Explosions in the Sky – All of a Sudden I Miss Everyone
Six more tracks of epic instrumental post-rock from these highly consistent Texans.
• One great track: “Welcome, Ghosts”
Arcade Fire – Neon Bible
Their sophomore effort wasn’t nearly as disappointing as I feared it would be.
• One great track: “Keep the Car Running”
Blue Scholars – Bayani
The best hip-hop duo in the Northwest (and possibly the best anywhere).
• One great track: “Back Home”
Maps – We Can Create
Hard to describe but easy to appreciate.
• One great track: “So Low So High”
Coconut Records – Nighttiming
If these songs weren’t so dang catchy, I’d happily hate Jason Schwartzman’s self-indulgent new project.
• One great track: “West Coast”
Rock Plaza Central – Are We Not Horses
IT’S A CONCEPT ALBUM ABOUT ROBOT HORSES!
• One great track: “I Am an Excellent Steel Horse”
Stars – In Our Bedroom After the War
I think the best of their creative juice has been depleted, but Stars can still write a dulcet tune.
• One great track: “The Night Starts Here”
Maserati – Inventions for the New Season
Yummy, psychedelic experimental rock.
• One great track: “Synchronicity IV”
Band of Horses – Cease to Begin
More of the same, but that’s okay.
• One great track: “Ode to LRC”
Radiohead – In Rainbows
How much did you pay for it?
• One great track: “House of Cards”
Rupert Thomson’s eighth novel, Death of a Murderer, is something of a departure from his earlier work. Previously Thomson has preferred to set his stories in blurred, dreamlike alternate realities such as Moon Beach, the pseudo-Los Angeles of The Five Gates of Hell whose economy is based on funerals, or the nameless European city where The Insult‘s protagonist finds himself unable to see except, paradoxically, at night. It is Thomson’s skill in treading the line between realistic fiction and outright fantasy — never fully crossing into either territory but always staying within spitting distance — which has earned Thomson the respect and adoration of me and many other readers.
Odd, then, that he’s decided to set his latest novel in a recognizable modern-day England, complete with accurate descriptions of existing roads and highways as well as a cast of characters that can only be described as normal. And, of course, the premise of the story itself is firmly based in reality, inspired as it was by the death of the infamous killer Myra Hindley in 2002. After Hindley’s death, her corpse was placed under 24-hour police protection until the funeral, such was the vitriol of the UK public’s hatred of the woman.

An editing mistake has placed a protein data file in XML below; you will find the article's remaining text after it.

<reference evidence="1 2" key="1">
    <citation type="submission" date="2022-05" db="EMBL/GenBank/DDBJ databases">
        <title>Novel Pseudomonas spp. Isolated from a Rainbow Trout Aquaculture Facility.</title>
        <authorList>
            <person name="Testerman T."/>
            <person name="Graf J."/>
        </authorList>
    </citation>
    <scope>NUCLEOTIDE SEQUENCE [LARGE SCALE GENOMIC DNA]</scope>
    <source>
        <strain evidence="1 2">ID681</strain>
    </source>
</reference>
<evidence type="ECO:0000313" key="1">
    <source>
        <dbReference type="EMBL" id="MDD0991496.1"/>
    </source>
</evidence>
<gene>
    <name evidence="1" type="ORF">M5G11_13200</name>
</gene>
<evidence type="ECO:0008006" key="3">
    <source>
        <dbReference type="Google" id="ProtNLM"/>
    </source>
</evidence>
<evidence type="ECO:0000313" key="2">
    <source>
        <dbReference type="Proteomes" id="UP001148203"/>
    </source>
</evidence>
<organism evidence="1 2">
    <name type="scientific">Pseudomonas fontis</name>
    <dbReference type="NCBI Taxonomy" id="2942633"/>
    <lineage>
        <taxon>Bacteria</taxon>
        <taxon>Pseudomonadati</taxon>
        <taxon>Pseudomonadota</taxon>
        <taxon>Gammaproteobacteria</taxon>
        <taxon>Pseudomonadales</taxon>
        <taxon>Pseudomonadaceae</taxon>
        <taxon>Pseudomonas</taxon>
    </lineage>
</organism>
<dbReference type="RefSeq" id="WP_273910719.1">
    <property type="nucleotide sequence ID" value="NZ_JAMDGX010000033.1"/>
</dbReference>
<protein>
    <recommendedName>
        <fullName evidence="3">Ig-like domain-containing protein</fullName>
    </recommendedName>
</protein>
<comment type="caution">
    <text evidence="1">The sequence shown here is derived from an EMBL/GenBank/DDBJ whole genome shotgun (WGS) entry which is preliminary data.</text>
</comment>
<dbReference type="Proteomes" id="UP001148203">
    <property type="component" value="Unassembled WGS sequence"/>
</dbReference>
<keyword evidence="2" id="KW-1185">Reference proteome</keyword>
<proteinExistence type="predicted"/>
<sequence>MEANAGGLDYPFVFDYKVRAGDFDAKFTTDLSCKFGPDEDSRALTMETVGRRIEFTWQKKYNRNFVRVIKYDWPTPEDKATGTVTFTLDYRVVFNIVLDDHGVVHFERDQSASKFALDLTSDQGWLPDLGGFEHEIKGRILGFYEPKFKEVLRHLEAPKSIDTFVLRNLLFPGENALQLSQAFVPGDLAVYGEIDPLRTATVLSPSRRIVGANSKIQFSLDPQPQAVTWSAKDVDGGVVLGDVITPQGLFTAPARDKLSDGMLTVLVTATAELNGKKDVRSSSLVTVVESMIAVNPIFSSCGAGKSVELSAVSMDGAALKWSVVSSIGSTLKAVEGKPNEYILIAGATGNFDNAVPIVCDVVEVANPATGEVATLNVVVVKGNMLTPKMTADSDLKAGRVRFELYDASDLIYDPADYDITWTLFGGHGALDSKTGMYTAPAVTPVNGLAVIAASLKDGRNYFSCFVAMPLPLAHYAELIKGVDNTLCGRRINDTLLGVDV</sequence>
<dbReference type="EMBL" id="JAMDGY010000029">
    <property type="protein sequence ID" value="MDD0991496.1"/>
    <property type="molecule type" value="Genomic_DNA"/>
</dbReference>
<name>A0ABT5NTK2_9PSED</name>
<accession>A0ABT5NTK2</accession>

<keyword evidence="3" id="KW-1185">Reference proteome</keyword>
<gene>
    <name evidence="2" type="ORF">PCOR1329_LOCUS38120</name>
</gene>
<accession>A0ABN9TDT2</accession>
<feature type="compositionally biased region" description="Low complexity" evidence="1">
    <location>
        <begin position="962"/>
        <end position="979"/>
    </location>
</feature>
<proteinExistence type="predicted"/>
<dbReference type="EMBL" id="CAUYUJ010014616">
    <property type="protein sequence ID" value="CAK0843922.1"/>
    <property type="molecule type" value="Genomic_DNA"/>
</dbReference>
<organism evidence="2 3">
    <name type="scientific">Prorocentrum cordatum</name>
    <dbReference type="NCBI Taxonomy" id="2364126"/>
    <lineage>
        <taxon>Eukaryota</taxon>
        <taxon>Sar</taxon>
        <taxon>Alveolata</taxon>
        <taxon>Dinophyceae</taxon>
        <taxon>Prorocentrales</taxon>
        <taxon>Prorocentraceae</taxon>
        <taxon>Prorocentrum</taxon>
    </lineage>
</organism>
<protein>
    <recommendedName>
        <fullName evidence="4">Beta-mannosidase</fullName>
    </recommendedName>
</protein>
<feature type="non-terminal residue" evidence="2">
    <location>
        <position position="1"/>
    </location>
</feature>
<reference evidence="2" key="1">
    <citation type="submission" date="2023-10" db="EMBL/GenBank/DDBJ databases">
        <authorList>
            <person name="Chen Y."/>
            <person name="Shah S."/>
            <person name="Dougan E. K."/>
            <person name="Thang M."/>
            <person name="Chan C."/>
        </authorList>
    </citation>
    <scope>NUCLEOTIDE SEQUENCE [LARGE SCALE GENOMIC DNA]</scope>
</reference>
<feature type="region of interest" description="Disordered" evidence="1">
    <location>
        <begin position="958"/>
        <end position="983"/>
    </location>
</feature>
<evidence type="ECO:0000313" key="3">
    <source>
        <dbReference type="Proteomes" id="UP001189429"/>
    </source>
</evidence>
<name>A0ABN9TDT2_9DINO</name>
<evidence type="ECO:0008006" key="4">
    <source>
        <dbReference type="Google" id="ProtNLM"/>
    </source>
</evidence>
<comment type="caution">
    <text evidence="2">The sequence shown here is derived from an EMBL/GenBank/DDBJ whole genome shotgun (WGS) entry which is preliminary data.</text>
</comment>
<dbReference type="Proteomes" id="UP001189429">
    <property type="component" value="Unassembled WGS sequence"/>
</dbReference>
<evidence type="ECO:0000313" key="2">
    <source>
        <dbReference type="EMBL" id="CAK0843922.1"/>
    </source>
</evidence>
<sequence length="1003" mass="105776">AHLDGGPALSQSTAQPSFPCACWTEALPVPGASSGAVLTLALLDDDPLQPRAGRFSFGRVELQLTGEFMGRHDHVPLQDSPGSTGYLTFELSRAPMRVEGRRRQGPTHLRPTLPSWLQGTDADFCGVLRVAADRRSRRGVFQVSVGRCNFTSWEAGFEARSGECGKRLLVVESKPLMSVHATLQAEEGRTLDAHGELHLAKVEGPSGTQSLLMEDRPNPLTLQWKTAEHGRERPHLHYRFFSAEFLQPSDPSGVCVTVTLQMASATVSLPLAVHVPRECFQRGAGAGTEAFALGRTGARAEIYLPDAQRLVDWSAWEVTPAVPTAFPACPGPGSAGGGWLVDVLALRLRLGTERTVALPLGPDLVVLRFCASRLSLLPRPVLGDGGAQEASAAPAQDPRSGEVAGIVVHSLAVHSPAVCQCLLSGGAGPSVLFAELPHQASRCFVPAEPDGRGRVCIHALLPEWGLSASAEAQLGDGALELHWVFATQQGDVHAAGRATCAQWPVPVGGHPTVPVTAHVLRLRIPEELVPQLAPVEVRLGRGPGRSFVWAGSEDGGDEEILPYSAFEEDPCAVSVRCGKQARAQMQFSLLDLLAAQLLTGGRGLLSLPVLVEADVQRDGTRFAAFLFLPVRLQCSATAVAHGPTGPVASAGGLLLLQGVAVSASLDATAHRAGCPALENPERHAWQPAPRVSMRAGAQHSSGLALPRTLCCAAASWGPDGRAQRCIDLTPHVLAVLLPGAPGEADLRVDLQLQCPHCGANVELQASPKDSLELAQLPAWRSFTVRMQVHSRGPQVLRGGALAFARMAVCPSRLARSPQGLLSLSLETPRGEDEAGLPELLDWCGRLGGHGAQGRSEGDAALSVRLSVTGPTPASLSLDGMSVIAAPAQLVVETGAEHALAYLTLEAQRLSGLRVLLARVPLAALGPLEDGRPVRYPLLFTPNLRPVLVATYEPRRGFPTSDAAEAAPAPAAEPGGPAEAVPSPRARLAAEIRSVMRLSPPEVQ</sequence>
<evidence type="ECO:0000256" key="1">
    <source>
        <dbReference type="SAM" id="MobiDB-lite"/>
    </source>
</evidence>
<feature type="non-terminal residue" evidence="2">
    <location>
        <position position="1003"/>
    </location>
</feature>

In Death of a Murderer, Thomson imagines what it may have been like to be one of those constables, sitting alone in a hospital morgue with the body of a serial murderer. Sounds creepy, right? We are introduced to Billy Tyler just as he’s being offered overtime pay to do the hapless job. Billy accepts, feeling a mixture of dread and curiosity, and for the bulk of the novel we are treated to a kind of psychological case study of Billy’s reaction to the situation. In the presence of the killer’s body (Thomson never actually mentions Myra Hindley by name) he cannot help but recall certain episodes from his own past, sometimes dredging up memories directly related to the murders and at other times addressing Billy’s lingering doubts about his own moral worth.
The macabre, fascinating subject matter, paired with Thomson’s trademark precise but evocative writing style, makes for a very good read. One reason why this book works so well is that creepiness just exudes from nearly every page. There is a pervasive undertone of death and sadism throughout the book, which is quite obvious at times, as in the passages describing the killers, but more often manifests itself on a smaller, more personal level as Billy explores his past, his feelings about his family, and the recesses of his psyche. Some readers might find the ending unsatisfactory; although we’ve followed Billy into some very dark places, learning quite a bit about him along the way, as he exits the morgue at the book’s conclusion it’s unclear what, if anything, he’ll do next. But I think with Death of a Murderer Thomson has really succeeded in creating a memorable and evocative case study contrasting the dark deeds of a serial killer with those of a simple everyman. I highly recommend this novel.